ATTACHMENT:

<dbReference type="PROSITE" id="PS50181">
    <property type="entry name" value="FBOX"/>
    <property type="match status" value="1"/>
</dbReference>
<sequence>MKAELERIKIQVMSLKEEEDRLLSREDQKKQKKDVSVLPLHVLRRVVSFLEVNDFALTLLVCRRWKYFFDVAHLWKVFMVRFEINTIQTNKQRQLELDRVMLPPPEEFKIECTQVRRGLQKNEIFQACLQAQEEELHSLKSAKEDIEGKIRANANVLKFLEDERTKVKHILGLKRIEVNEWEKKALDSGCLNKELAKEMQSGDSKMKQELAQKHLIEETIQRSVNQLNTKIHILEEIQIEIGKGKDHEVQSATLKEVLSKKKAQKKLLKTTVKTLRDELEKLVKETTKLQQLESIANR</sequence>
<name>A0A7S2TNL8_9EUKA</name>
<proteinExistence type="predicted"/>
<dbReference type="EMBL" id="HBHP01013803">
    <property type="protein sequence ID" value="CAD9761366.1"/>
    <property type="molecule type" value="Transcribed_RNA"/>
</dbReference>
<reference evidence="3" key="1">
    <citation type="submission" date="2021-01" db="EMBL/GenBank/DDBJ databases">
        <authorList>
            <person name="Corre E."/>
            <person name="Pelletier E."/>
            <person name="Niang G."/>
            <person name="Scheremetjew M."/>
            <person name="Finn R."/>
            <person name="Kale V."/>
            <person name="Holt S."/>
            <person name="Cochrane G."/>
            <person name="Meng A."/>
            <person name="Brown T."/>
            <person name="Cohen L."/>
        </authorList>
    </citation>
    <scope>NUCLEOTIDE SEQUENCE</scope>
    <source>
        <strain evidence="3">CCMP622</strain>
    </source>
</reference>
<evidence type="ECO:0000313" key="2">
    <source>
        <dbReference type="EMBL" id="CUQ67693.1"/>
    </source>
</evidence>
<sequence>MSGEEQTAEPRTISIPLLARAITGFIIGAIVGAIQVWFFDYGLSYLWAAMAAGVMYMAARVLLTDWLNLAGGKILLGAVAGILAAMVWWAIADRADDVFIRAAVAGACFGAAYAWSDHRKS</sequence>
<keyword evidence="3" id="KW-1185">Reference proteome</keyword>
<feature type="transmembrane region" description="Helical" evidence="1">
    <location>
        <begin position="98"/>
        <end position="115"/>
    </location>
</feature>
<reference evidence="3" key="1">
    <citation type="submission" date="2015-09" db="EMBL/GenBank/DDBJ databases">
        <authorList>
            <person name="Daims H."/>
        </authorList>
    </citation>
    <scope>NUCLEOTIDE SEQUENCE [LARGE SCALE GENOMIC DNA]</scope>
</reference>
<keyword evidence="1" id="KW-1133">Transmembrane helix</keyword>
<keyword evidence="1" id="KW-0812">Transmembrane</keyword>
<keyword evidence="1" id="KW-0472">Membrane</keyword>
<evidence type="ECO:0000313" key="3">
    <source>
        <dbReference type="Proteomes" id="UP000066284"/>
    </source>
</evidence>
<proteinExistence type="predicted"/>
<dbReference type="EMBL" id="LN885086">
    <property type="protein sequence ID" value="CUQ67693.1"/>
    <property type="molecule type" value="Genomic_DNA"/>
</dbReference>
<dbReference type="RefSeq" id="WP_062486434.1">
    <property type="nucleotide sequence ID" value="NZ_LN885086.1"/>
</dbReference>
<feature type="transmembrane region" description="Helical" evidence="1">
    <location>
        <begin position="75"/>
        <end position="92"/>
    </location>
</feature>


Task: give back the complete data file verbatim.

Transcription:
<dbReference type="PROSITE" id="PS50181">
    <property type="entry name" value="FBOX"/>
    <property type="match status" value="1"/>
</dbReference>
<sequence>MKAELERIKIQVMSLKEEEDRLLSREDQKKQKKDVSVLPLHVLRRVVSFLEVNDFALTLLVCRRWKYFFDVAHLWKVFMVRFEINTIQTNKQRQLELDRVMLPPPEEFKIECTQVRRGLQKNEIFQACLQAQEEELHSLKSAKEDIEGKIRANANVLKFLEDERTKVKHILGLKRIEVNEWEKKALDSGCLNKELAKEMQSGDSKMKQELAQKHLIEETIQRSVNQLNTKIHILEEIQIEIGKGKDHEVQSATLKEVLSKKKAQKKLLKTTVKTLRDELEKLVKETTKLQQLESIANR</sequence>
<name>A0A7S2TNL8_9EUKA</name>
<proteinExistence type="predicted"/>
<dbReference type="EMBL" id="HBHP01013803">
    <property type="protein sequence ID" value="CAD9761366.1"/>
    <property type="molecule type" value="Transcribed_RNA"/>
</dbReference>
<reference evidence="3" key="1">
    <citation type="submission" date="2021-01" db="EMBL/GenBank/DDBJ databases">
        <authorList>
            <person name="Corre E."/>
            <person name="Pelletier E."/>
            <person name="Niang G."/>
            <person name="Scheremetjew M."/>
            <person name="Finn R."/>
            <person name="Kale V."/>
            <person name="Holt S."/>
            <person name="Cochrane G."/>
            <person name="Meng A."/>
            <person name="Brown T."/>
            <person name="Cohen L."/>
        </authorList>
    </citation>
    <scope>NUCLEOTIDE SEQUENCE</scope>
    <source>
        <strain evidence="3">CCMP622</strain>
    </source>
</reference>
<evidence type="ECO:0000313" key="2">
    <source>
        <dbReference type="EMBL" id="CUQ67693.1"/>
    </source>
</evidence>
<sequence>MSGEEQTAEPRTISIPLLARAITGFIIGAIVGAIQVWFFDYGLSYLWAAMAAGVMYMAARVLLTDWLNLAGGKILLGAVAGILAAMVWWAIADRADDVFIRAAVAGACFGAAYAWSDHRKS</sequence>
<keyword evidence="3" id="KW-1185">Reference proteome</keyword>
<feature type="transmembrane region" description="Helical" evidence="1">
    <location>
        <begin position="98"/>
        <end position="115"/>
    </location>
</feature>
<reference evidence="3" key="1">
    <citation type="submission" date="2015-09" db="EMBL/GenBank/DDBJ databases">
        <authorList>
            <person name="Daims H."/>
        </authorList>
    </citation>
    <scope>NUCLEOTIDE SEQUENCE [LARGE SCALE GENOMIC DNA]</scope>
</reference>
<keyword evidence="1" id="KW-1133">Transmembrane helix</keyword>
<keyword evidence="1" id="KW-0812">Transmembrane</keyword>
<keyword evidence="1" id="KW-0472">Membrane</keyword>
<evidence type="ECO:0000313" key="3">
    <source>
        <dbReference type="Proteomes" id="UP000066284"/>
    </source>
</evidence>
<proteinExistence type="predicted"/>
<dbReference type="EMBL" id="LN885086">
    <property type="protein sequence ID" value="CUQ67693.1"/>
    <property type="molecule type" value="Genomic_DNA"/>
</dbReference>
<dbReference type="RefSeq" id="WP_062486434.1">
    <property type="nucleotide sequence ID" value="NZ_LN885086.1"/>
</dbReference>
<feature type="transmembrane region" description="Helical" evidence="1">
    <location>
        <begin position="75"/>
        <end position="92"/>
    </location>
</feature>